• Robert Henning

Day 20: 90 miles and a visit with an old friend


This is Robert with a post about our longest ride yet on June 20th as we rode from Liberty to our campsite in Mammoth Cave, Kentucky.

We awoke; the guys were staying with some friends of Tom Cravens, so we packed up our things and left for breakfast with his close friend and distant relative, Don Cravens. Our stay was probably the most comfortable one I have had yet for this trip; my body felt rejuvenated by the plush foam mattress.

The guys met up with the others and arrived as breakfast was being prepared. We heard stories about how Don worked to improve the circumstances of under-resourced schools in rural areas. He told us about his time moving out to Northwest Wyoming as part of his time as a superintendent.

We had a delicious American breakfast of eggs, sausage, fresh fruit, and bagels. We also had biscuits with chocolate gravy, a dish that reminded me of chocolate pudding. All of these carbohydrate-heavy foods were necessary for the day ahead of us.

June 20th was a 90-mile day, so we put on a thick coat of sunscreen and ate well. Franklin played some ping-pong with Mariela while we prepared to leave, then we said our heartfelt goodbyes and hit the road.

We broke up the day into three separate sections, each roughly 30 miles in length.

Our first section was the most pleasant, as it was still cold in the morning. Between the moderate hill climbs were rows upon rows of corn and soy. The miles of farmland, thankfully, meant that few cars needed to pass us. We stopped at a school for snacks, then continued on our way.

We had some challenging hills during the second section, but we attacked them enthusiastically. We made sure to take plenty of breaks as the day was getting into the 90s. We stopped at gas stations to refill our water, which, together with the wind, protected us from the heat.

A few podcasts later, we arrived at our park for lunch at the end of a steep hill. We had some of the leftover breakfast sandwiches our hosts had prepared that morning in addition to sardines and snacks.

We rested, recuperated, then started the third portion of our 90-mile trek. We kept an ambitious pace, though long lines of cars that struggled to pass us made us pull over from time to time.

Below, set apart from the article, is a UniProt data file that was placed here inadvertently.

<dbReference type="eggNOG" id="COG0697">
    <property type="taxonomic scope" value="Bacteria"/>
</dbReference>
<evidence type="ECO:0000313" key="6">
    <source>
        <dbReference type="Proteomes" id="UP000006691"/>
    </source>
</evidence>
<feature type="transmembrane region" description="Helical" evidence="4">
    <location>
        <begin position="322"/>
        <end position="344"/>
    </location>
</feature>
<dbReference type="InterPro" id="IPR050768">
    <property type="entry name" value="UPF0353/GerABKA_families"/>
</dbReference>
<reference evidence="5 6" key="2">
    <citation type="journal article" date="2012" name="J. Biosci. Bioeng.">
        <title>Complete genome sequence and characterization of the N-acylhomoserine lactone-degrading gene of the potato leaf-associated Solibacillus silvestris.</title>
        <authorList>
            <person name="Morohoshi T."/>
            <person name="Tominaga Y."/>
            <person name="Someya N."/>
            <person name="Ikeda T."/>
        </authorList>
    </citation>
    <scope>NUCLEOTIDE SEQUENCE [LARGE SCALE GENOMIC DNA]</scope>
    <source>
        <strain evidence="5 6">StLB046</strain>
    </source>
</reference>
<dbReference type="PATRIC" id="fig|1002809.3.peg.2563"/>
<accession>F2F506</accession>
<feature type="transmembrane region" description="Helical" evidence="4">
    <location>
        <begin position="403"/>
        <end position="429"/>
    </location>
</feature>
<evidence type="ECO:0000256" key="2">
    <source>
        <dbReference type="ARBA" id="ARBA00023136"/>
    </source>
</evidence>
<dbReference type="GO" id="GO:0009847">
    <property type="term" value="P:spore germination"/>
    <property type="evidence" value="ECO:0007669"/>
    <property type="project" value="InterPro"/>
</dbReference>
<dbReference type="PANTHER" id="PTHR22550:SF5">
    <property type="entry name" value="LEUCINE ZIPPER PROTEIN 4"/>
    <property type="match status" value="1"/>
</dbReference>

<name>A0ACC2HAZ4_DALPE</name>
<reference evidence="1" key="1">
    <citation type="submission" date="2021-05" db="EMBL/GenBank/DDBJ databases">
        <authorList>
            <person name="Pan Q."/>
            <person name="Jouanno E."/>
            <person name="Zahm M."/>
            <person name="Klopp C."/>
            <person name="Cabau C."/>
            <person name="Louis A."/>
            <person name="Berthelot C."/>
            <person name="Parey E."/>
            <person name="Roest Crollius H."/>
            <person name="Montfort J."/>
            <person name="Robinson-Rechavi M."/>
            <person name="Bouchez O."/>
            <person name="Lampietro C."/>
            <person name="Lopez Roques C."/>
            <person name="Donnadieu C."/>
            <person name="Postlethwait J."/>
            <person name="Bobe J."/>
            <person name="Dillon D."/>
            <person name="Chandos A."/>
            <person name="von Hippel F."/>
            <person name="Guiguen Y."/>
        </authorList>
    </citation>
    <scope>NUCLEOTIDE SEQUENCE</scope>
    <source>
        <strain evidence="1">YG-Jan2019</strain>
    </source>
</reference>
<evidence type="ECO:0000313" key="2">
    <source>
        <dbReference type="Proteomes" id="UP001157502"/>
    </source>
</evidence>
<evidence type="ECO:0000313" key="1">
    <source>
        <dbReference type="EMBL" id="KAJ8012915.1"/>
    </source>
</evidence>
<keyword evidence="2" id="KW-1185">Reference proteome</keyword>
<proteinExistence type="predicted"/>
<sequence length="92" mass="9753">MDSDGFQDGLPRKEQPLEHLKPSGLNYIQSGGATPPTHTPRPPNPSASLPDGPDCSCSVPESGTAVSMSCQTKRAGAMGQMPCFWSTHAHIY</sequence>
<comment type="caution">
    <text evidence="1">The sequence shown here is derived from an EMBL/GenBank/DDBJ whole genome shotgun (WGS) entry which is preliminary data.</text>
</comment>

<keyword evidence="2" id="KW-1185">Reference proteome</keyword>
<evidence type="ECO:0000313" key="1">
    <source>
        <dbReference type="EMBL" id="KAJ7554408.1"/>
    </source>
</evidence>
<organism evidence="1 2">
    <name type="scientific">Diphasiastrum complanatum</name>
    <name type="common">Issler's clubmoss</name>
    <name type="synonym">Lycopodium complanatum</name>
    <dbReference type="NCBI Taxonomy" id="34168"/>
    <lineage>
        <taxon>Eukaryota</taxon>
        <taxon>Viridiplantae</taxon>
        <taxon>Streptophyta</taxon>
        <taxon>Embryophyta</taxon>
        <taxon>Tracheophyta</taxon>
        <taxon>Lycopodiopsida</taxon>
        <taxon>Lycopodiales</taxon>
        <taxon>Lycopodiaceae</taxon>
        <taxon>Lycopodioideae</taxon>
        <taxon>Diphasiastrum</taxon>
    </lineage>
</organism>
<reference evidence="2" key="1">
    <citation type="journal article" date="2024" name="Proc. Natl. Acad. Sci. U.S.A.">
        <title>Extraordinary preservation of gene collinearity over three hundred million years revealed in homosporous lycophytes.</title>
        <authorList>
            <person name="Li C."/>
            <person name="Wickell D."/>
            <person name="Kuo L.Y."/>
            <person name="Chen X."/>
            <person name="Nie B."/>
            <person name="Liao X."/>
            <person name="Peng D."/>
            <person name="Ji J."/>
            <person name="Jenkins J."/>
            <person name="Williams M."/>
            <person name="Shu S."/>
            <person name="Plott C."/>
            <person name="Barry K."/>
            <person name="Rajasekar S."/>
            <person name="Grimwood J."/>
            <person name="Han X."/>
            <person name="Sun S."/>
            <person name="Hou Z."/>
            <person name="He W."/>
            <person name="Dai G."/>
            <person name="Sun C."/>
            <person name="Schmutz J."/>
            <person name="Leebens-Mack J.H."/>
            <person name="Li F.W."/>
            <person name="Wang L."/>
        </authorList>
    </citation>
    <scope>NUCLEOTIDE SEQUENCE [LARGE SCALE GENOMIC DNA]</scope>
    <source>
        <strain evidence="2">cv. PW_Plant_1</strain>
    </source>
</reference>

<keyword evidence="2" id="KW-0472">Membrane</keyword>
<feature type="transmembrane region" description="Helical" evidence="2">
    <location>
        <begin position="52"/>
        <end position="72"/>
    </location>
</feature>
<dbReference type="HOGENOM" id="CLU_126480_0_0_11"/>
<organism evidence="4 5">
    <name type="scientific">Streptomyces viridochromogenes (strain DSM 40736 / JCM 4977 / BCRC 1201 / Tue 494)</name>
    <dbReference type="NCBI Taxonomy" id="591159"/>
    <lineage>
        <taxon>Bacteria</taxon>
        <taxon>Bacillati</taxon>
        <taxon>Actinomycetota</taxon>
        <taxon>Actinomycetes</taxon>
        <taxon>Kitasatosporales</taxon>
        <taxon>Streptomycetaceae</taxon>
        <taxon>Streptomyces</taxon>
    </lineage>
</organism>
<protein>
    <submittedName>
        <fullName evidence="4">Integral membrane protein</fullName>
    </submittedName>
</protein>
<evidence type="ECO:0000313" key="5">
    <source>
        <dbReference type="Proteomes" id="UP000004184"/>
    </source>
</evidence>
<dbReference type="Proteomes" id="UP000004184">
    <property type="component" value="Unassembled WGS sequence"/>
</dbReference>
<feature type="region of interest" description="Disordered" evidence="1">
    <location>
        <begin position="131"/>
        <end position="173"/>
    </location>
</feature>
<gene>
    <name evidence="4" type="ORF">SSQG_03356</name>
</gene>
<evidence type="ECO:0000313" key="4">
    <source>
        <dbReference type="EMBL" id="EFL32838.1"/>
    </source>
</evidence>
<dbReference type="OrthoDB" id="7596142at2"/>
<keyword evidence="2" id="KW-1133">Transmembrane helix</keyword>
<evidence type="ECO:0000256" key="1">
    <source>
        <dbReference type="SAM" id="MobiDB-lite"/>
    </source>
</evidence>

As we rode, I reflected on a text that an old friend sent me, which reminded me that one should savor every moment that Spokes offers. Spokes is a once-in-a-lifetime opportunity, and several of us joined the team for the personal growth that comes with a challenge. We do not necessarily need to prove ourselves to anyone; past challenges like succeeding at MIT have scratched that itch. Yet we remain ambitious. Three of us are youngest siblings, and two of us are oldest siblings; the roles we fill and the group dynamics among us are distinctive. Our childhood experiences and sibling rivalries have shaped us as team members. Spokes demonstrates strength and determination as an apparent rite of passage for one's development, an opportunity to mature like no other.

We pass by abandoned businesses and declining towns, and I admire their efforts to persevere. Small businesses we ride by take on giants like Walmart and hope to challenge the status quo. Kentucky has countless success stories, though escapism is rampant here.

Along the way, we saw some Amish people, a group of girls in traditional dresses working in a field of blueberries. With our diverse members and vulnerable clothing, the encounter felt like a distortion in the space-time continuum. As we were riding, Maxwell had a bicycle tire repaired by an Amish family. “Hold on a moment. My son is out picking pickles,” the father said, puzzlingly. Moments later, Jethro, a boy who barely looked fourteen years introduced himself and got to work. Some other Amish kids stopped by to visit on their own bicycles. Soon, the wheel was fixed, and Maxwell was on his way.

The cyclists finished the ride a few miles in the shade as they closed in on the campsite for the night; the 95° heat was no more.

After arriving, I met up with one of my best friends since preschool, Riley, who drove down from Louisville. The two of us had dinner at a Mexican restaurant fittingly called Mis Amigos while the rest had Greek-inspired wraps and salad. It looks like we missed out.

At the restaurant, Riley exercised his Spanish speaking skills; he is studying to be an English teacher and has built off of his experience with teaching Spanish. He will be in the Louisville area for the next two years while working on his Master’s in Education.

We never expected to see each other next in Kentucky. As our plans began to unfold, it felt like we were calling each others’ bluffs, me with my trip and him with his move to start a program in Kentucky.

We returned from the restaurant and talked for a while, then I fell asleep soundly, exhausted after the 90-mile day.

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